Upholsterers are employed by furniture manufacturers, companies making seating (for example for buses, nightclubs and offices), and small upholstery and furniture restoration businesses. It is also possible to work on a self-employed basis.

Jobs are usually advertised in local newspapers. The Association of Master Upholsterers & Soft Furnishers' (AMUSF) website, www.upholsterers.co.uk, also has a job section.

Education and Training

There are no set entry requirements to become an upholsterer, although some employers prefer applicants with GCSE's/S grades (A-E/1-5). Useful subjects include design, art and crafts. It may be possible to enter the profession through furniture Apprenticeship schemes.

Useful courses and qualifications that include elements covering upholstery include:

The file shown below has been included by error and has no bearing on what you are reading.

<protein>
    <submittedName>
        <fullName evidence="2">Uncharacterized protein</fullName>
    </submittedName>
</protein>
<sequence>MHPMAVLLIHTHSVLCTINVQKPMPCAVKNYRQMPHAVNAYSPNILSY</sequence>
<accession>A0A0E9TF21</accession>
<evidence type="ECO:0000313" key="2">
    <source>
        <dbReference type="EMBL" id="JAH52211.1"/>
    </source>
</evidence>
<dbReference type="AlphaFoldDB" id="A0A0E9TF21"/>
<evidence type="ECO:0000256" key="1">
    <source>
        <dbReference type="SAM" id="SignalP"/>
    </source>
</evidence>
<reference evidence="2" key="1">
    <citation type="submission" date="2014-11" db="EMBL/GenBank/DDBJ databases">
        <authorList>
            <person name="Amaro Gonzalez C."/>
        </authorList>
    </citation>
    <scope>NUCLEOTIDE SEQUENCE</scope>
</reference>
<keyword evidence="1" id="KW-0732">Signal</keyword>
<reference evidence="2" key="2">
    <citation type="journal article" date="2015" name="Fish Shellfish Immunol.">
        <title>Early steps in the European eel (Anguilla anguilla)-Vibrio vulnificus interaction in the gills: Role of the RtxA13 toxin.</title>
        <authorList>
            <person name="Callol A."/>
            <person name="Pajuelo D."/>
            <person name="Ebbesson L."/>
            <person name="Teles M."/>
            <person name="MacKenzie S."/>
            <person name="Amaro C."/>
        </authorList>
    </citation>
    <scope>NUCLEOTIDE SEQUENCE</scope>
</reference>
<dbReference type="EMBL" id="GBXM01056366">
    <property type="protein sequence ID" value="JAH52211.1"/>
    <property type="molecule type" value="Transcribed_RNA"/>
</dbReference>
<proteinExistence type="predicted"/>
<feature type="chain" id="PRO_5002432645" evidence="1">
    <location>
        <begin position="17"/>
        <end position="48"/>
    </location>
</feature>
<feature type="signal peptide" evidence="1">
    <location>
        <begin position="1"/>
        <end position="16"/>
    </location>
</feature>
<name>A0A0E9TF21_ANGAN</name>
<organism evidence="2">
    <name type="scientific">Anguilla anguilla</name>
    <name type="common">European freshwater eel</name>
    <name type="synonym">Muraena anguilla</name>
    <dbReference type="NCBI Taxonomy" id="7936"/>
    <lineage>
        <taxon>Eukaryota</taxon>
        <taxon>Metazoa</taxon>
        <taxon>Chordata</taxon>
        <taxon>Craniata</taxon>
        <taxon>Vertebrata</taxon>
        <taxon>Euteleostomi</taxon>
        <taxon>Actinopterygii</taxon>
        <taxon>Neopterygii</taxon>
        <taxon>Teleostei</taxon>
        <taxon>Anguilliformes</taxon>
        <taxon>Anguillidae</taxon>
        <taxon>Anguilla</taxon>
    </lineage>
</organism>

• Degrees in furniture conservation and restoration.
  • BTEC HND's in Furniture Restoration, Furniture Fine Craft and Restoration or Fashion and Textiles.
  • A range of NVQ/SVQ and City & Guilds qualifications.

Entry to a degree course is usually with a minimum of two A levels/three H grades and five GCSE's/S grades (A-C/1-3), or the equivalent. Entry to an HND course is usually with one A level/two or three H grades and five GCSE's/S grades, or equivalent qualifications. Some courses may also require a portfolio of original art or design work. Applicants should check entry requirements with individual course providers. Degree courses usually last three years while HND courses typically last two years.